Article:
If that be so, you might well wonder how come there has been no Kashmiri greens recipe on this blog yet. The fact is that the most common way with our most popular green, the haak, is also the least spectacular. In a matter of speaking, you may say they are just blanched greens. My non-Kashmiri side of the family didn’t think it was anything to write home about. So I didn’t. And my son and I continued to secretly also relish the fact that there would always be more for us!
Many reasons were given for their dislike – it was oogr (strong tasting) – as are most vegetables of the brassica family; it was too salty (huh?); just too plain…I didn’t insist. It meant I was free to use mustard oil in it and there would be more for the two of us. Keep in mind, these were days when it was not commonly available in Delhi, and my Dad’s kitchen garden was the only supply, which we had to occasionally share with visiting relatives with keen eyes.
Then Bee and Jai wrote about it. And I thought – okay, so a flash in the pan (for haak, not Jugalbandi). But it got the subject out of the closet.
Traditionally never part of a feast, it has been elevated to wedding banquet status since the displacement of Kashmiri Pandits from their homeland. Kohlrabi greens, and haak, are the two greens that the Kashmiris are partial to. I find kai-lan, a Chinese green, to be a very close substitute for haak. I have also prepared collard greens in the same way. They are all cultivars of Brassica oleracea. Pairing haak with nadur (lotus stem) is utter simplicity.
Other greens that are prized and devoured with much relish, besides spinach, are dandelion greens, sotchal (common mallow greens), liss (amaranth), mujj haak (radish greens), vopal haak, and vusta haak. One man’s weed is another man’s green.
I got talking about haak with Manisha and Pel and shared my recipe. Pel tried it first with kai-lan and was very pleased. Then he presented his haakesque asparagus (and laid bare all the secret tricks I have for retaining the colour of my greens) – some sort of a revenge he called it! All this while Manisha had been patiently waiting for me to write about it. Finally, she went ahead and presented her version with dandelion greens. Neither missed the opportunity to goad me on. Frankly, their enthusiasm for this simple recipe has a lot to do with this post.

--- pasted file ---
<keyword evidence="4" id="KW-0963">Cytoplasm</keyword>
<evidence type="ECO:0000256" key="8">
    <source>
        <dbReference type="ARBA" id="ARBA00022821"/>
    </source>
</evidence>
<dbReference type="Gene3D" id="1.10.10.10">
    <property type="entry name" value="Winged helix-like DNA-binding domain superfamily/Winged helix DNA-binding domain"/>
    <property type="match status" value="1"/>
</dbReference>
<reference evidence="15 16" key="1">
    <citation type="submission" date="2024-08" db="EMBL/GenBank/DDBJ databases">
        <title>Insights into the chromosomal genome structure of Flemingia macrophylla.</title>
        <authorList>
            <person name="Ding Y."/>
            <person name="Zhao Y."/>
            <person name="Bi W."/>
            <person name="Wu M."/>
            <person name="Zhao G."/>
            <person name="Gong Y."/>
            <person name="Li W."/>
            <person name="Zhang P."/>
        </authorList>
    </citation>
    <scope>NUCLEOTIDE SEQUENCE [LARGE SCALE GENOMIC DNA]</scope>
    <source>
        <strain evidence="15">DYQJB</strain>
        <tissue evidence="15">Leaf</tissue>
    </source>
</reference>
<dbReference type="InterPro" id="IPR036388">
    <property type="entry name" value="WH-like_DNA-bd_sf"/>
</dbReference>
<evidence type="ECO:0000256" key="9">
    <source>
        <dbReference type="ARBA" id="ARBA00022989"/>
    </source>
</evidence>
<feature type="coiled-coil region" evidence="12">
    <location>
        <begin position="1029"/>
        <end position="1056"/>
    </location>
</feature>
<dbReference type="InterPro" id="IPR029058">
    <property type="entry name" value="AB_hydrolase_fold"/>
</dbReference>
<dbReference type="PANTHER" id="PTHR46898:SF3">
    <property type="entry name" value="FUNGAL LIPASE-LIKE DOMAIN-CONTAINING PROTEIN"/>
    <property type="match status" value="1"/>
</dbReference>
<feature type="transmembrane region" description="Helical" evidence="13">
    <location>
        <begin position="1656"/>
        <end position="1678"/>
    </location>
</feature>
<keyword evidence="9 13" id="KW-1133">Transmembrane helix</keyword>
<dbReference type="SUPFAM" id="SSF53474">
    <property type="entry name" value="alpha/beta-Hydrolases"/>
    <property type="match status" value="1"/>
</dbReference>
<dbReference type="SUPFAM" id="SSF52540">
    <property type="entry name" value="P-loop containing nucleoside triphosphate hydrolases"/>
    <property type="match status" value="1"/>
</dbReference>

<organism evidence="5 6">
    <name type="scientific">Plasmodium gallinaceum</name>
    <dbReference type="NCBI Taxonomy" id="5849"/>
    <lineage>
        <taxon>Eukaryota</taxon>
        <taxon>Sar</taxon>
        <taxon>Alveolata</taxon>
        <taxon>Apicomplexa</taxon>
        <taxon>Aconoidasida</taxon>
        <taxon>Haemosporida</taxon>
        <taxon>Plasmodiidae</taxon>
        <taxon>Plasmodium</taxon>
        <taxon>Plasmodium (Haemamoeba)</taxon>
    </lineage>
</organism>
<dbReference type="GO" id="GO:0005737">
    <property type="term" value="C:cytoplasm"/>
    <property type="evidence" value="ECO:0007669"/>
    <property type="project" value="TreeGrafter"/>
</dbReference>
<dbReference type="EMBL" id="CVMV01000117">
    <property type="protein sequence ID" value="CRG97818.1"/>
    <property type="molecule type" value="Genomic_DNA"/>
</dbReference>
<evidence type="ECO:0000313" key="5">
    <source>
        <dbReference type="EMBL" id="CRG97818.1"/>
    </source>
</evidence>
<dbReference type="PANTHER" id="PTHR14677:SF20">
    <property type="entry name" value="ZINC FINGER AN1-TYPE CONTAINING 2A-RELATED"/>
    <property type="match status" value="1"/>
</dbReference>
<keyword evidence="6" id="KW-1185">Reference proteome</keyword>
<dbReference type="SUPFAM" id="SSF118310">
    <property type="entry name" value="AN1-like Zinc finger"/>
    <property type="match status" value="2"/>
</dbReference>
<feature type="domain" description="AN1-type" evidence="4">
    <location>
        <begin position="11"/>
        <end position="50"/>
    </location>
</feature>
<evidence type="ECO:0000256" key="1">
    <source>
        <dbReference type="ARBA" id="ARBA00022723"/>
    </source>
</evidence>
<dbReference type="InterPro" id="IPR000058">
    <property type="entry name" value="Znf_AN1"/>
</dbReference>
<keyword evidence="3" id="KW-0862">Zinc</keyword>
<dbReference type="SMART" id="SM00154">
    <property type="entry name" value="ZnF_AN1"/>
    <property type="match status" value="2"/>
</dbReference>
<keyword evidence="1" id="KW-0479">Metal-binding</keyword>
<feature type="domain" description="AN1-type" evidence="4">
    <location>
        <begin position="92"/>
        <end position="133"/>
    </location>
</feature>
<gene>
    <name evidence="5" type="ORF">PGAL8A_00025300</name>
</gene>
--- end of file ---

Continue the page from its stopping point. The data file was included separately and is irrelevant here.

So here it is, the much loved haak, prepared this time with monjji haak (kohlrabi greens) from my Dad’s over-summered monjji. Haak and kohlrabi are winter vegetables here in Delhi. These and spinach are my son’s favourite greens. When he was little, I would prepare haakesque spinach, and tell him it was haak. Now it his favourite way to eat spinach.
Do not chop the leaves – use them whole. If using kai-lan, use the stems, and separate only a couple of the lower bigger leaves; the tender top leaves should remain bunched, as they would if you were preparing a Chinese version. If using other greens such as collard or kohlrabi, remove any stalks that seem too coarse.
I have adapted my recipe for pressure cooking; you may use the traditional braising technique of a gentle simmer. The trick to retain the bright green of the leaves with the pressure cooking is to release the pressure immediately after turning the heat off. This can be achieved very safely by partially lifting the weight (prop with a wooden spoon), or by standing the pressure cooker briefly under a running tap.
I find the flavour of haak leaves very delicate and do not recommend any spicing other than some hing and the chillies. When using monjji haak from the summering vegetables, I find the flavour much reduced and the cooked-cabbage smell beginning to dominate. This is when I find the addition of a pinch of veri masala (a Kashmiri spice cake) greatly enhances the taste. At a pinch, you may substitute with Kashmiri garam masala. If you have picked your vegetables at their prime, you’ll find there is little they will need in terms of spicing.
Monjji Haak (Kohlrabi greens)
1 ½ lb Kohlrabi greens (or collard greens, or spinach)
1 T (or more) oil, preferably cold-pressed mustard seed oil
a few grains of strong hing, dissolved in a little water (optional)
2 green chillies, broken into two
2 dry red chillies, broken into two
a pinch of soda
½ t Kashmiri veri masala (optional)
Heat oil in a pressure cooker or heavy-bottom pan. Once it starts to smoke add a cup and a half of water and bring to boil. Add a pinch of soda (it will foam) and then put in the greens. Stir around till they wilt. Add more water if needed – the leaves should stay submerged (you may need more water for pan-cooking). Add salt and the chillies. Close the lid and pressure cook for 5-7 minutes (or simmer till tender: 15-20 minutes). Immediately release the pressure (see note above), add the veri masala, if using, and transfer to a serving dish.
Serve with steamed rice and a bowl of plain yoghurt.
Note: When adding water to the hot oil, measure out and dump it all in at once. The high walls of the pressure cooker should catch all the fine spray of oil and water. If using a shallow vessel, keep a lid handy to quickly cover the pot and reduce clean-up.
These healthy greens are my entry for HotM4: Vegetables at The Heart of the Matter, as well as at Joanna’s Food. If you didn’t hear me last when I was propounding on the benefits of mustard oil… it’s all here! Of all oils, mustard oil has the least amount of saturated fats, and the ideal ratio of omega-3 to omega-6 fatty acids. Did I mention that it lends a most wonderful aftertaste? Good food, delicious food, everyday.